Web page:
(Where do you rest with global unrest)
Around the world, there are several countries in very difficult unrest that could shift the course of freedom, economics, and power. History is constantly being written, some of the issues and results are minimal, and then there are the cataclysmic changes. Several issues right now are seeing an acceleration in civil unrest and headed into a showdown. These events are presenting a higher level of risk to global markets and questions around what does this mean and where does this lead.
China and U.S. trade wars, I have highlighted several times. Tensions have risen, and new tariffs have gone into effect on September 1st. Polling around the nation has shown that there is broad support to reigning unfair trade with China and politically there is unity in the posture that for far too long the U.S. has allowed China to take advantage and it’s time to now take a stand. Challenges in China is how to save face if they make a deal as a communist country. Remember, the core of the trade war is around China stealing intellectual property from U.S. companies. As tariffs are increased, which country will blink first or will this come to a head?
During this year, another issue has come to the forefront in Beijing. Hong Kong’s leader passed an extradition bill that allowed extradition to mainland China for trial. Up until 1997, Hong Kong was a British colony. Following this, it held certain freedoms and autonomy as a territory despite being administered by China. The bill was widely viewed as Beijing chipping away at their freedom and deeper control within Hong Kong. The bill unleashed months of mass protests, closures of airports and violence. China has deployed troops as a measure against the hundreds of thousands and sometimes up to a million protestors. Their demands include withdrawing the bill, removal of the leader Carrie Lam, an investigation into the government and treatment of protestors. This week Carrie Lam blinked and withdrew the bill. Protestors are claiming it is too little too late. This adds to China’s brand worldwide and hurts their image while seeking support against the U.S.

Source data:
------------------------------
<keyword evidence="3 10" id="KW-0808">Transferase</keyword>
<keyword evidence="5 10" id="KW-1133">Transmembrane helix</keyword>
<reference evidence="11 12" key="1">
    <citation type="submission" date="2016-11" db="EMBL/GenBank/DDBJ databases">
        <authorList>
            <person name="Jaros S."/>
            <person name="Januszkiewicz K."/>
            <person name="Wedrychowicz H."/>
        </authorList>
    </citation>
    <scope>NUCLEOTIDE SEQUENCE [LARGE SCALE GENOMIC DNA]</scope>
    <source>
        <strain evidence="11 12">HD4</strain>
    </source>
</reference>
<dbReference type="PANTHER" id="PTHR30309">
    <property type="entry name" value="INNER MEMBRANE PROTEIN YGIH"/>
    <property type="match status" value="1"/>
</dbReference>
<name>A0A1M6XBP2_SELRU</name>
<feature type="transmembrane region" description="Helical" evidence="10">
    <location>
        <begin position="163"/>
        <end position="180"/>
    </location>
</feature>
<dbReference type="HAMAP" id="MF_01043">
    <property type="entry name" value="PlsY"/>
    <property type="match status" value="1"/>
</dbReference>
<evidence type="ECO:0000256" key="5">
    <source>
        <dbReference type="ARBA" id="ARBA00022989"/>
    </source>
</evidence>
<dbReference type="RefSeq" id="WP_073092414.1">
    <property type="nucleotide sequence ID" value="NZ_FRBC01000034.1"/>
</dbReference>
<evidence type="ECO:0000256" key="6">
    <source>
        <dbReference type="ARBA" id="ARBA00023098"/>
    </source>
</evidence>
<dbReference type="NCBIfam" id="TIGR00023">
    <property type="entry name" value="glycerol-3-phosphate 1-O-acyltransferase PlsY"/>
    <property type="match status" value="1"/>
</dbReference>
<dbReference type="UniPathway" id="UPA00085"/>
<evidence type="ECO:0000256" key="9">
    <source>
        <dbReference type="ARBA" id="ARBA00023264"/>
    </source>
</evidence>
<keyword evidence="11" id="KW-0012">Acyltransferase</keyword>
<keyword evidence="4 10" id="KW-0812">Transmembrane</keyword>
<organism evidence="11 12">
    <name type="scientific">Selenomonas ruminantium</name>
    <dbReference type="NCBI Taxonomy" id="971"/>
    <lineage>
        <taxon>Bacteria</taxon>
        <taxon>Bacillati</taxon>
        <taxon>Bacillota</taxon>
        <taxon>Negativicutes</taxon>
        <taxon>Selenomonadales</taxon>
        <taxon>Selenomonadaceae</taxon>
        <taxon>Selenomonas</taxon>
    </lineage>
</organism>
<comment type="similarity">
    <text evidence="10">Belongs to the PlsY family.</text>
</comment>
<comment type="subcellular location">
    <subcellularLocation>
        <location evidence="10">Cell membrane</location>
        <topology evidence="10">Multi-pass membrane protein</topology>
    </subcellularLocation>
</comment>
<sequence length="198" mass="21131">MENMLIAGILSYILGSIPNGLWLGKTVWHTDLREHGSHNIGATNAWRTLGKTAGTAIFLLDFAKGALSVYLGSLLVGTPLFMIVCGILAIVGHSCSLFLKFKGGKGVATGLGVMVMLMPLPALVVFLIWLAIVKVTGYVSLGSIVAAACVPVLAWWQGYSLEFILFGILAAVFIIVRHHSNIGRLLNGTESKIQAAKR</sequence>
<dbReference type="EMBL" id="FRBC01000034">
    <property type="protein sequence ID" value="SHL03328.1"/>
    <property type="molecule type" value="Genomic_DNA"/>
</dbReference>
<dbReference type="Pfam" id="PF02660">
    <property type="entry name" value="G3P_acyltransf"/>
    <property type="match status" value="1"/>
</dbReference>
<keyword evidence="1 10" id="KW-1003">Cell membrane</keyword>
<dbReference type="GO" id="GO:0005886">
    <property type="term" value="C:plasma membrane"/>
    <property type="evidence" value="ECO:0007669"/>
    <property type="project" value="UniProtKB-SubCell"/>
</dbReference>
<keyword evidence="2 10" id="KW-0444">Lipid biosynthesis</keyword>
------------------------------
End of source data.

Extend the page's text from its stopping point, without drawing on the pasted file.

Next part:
Across the pond, as we said in the Navy, the U.K. is headed into its own showdown. Boris Johnson, the new Prime Minister after Theresa May, stepped down after failing to find a solution regarding Brexit received the Queen’s approval to delay parliament until mid-October. This resulted in U.K. lawmakers voting this week to take control of the parliamentary business. Johnson is now fast-tracked on determining if there is a support to a Brexit no-deal in October 31st. Britain’s exit from the Euro has been at flux, and some fear that their exit from the European Union and the Euro currency could cause others to follow leading to the Euro being disbanded. What once brought Europe together could split it further apart.
With this unrest outside of the U.S. and the global slowdown, the U.S. is viewed as a safe haven for fixed income and equity markets. The fact that you can rest your assets in the U.S. strengthens our economy and provide an argument that the next recession will be a very small one that is short-lived in our opinion.
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Andrew F. Kotyuk, CIMA* is CEO and Principal of Alpha Wealth Management LLC
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